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Write Better in 8 Simple Steps

written by: John Garger • edited by: Tricia Goss • updated: 1/5/2012

The thought of writing can be a stressful predicament without the correct mindset. Writing, like any other task, is a multi-stage process where the right habits can make all the difference.

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    Perhaps a little less common than math anxiety, the anxiety experienced by writers can halt a writing project in its tracks. The only way to become a better writer is to persevere through the anxiety until the idea of writing no longer brings on those anxious feelings. There are, however, some basic steps the unseasoned writer can take to make the transition from novice to pro. Outlined below are eight habits found almost universally in all good writers.

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    1. Understand That Writing Is Not Effortless

    It requires a lot of effort to get just the right message across to an audience. All writers feel this pressure. The question is: Does the pressure inspire you or make you shrink down into a spiral of no confidence? Putting this pressure into perspective is the first step to moving forward.

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    2. Start With a Plan

    If you sit at your computer and just start typing, you are likely to become frustrated because you have no direction. It’s kind of like getting into your car and just driving around aimlessly when you really wanted to get to the grocery store. Start with a general outline and then work to make a more complete outline. Don’t think you must work from beginning to end on the outline either. Start where you feel most comfortable and fill in the parts as you go along.

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    3. No Process Can Be Tackled All At Once

    Writing should be viewed as a multi-stage process that can be broken down into smaller pieces. For example, in a technical report, there is a clear progression laid out for the reader with each section clearly labeled (introduction, arguments, conclusion, etc.). Don’t think, however, that just because the final product will progress in this manner that you have to start writing in this linear fashion. Start with the section with which you feel most confident and work from there. If you don’t know where to start, pen a tentative title and write a brief 200- to 300-word summary of your message. Then work to fill in more details using the summary as a guide.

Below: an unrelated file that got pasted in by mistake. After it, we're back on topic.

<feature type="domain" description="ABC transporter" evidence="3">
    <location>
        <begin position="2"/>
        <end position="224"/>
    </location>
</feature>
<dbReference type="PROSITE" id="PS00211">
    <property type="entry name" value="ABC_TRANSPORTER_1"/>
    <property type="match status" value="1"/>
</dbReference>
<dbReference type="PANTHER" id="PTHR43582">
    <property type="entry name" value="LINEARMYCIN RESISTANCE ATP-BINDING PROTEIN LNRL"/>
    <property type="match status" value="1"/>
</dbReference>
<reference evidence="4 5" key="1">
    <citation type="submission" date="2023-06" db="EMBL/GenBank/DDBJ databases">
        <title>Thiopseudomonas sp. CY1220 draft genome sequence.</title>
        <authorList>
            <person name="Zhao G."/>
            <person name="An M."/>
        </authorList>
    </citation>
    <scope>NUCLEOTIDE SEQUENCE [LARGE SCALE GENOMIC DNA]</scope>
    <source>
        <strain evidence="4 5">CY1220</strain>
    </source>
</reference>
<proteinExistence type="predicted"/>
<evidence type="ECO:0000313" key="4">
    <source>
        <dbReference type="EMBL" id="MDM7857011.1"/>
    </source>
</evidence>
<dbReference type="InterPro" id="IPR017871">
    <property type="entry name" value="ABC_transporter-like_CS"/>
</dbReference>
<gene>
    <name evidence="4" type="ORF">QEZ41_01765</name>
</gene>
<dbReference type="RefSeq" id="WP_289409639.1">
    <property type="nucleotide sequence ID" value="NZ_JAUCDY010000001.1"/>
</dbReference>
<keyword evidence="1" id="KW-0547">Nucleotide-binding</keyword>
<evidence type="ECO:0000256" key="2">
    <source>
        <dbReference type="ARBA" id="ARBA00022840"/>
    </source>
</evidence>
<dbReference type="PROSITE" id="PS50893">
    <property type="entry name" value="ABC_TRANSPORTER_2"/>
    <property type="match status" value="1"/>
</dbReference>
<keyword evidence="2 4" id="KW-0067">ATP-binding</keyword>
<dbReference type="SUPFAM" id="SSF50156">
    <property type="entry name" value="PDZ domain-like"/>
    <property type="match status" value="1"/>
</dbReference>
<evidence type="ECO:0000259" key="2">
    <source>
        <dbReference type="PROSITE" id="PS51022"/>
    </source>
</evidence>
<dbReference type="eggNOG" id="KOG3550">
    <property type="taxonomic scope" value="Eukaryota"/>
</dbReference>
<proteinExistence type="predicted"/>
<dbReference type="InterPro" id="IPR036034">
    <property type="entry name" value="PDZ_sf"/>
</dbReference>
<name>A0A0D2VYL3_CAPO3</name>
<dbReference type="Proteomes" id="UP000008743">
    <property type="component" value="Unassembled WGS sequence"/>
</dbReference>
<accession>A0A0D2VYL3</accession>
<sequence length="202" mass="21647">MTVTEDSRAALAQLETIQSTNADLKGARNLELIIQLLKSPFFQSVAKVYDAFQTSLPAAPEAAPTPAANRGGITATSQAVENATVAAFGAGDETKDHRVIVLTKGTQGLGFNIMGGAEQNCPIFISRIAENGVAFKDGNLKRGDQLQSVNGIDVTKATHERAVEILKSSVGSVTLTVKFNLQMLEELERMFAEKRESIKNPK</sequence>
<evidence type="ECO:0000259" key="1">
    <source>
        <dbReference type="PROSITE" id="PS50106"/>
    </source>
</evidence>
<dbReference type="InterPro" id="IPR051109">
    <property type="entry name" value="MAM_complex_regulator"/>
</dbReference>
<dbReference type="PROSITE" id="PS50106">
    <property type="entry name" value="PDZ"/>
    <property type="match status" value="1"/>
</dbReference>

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    4. Nothing Is Written In Stone

    You need not get every word, every sentence and every paragraph exactly right the first time. In fact, the best writers often revisit what was written previously to strengthen the message. It is better to get your thoughts down and revise it later then to try to write everything once and only once.

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    5. Allow Time Between Writing Sessions

    One of the best ways to write well is to leave some time between writing sessions. When your writing has had some time to “cool off,” you can revisit it with a fresh pair of eyes. It is much easier to find mistakes in your writing when you have not seen it for a while. This is why you don’t want to try to make your writing perfect the first time.

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    6. Set Up A Schedule To Write

    This does more than conquer the tendency to avoid writing. It also sets clear start and stop times so you will not feel that there is no end in sight. Start with an hour and see how far you get. End each session with goals to accomplish at the next session so you do not have to revisit the material cold each time. You will find that the process is much more palatable in contrast to just sitting there wondering what to do next.

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    7. Have A Clear Set Of Goals In Mind

    Understand your audience and assess its reading level, technical knowledge and time constraints. A long report will not sit well with readers who have little time to read it. Similarly, a memo that is too technical has little chance of influencing a non-technical audience. Remember, you are not writing for you, you are writing for others.

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    8. Write As Often As You Can

    The only way to get good at something is to do it often. Think of each writing project as an opportunity to strengthen your writing skills. With each passing project, you become a better writer, providing the incentive to push forward rather than avoid it.

    Writing is a skill like any other; the more you do it the better you get. When you gain proficiency with writing, you will find that you have developed your own methods that work for you which may deviate from the advice above. Either way, you are on your way to better writing.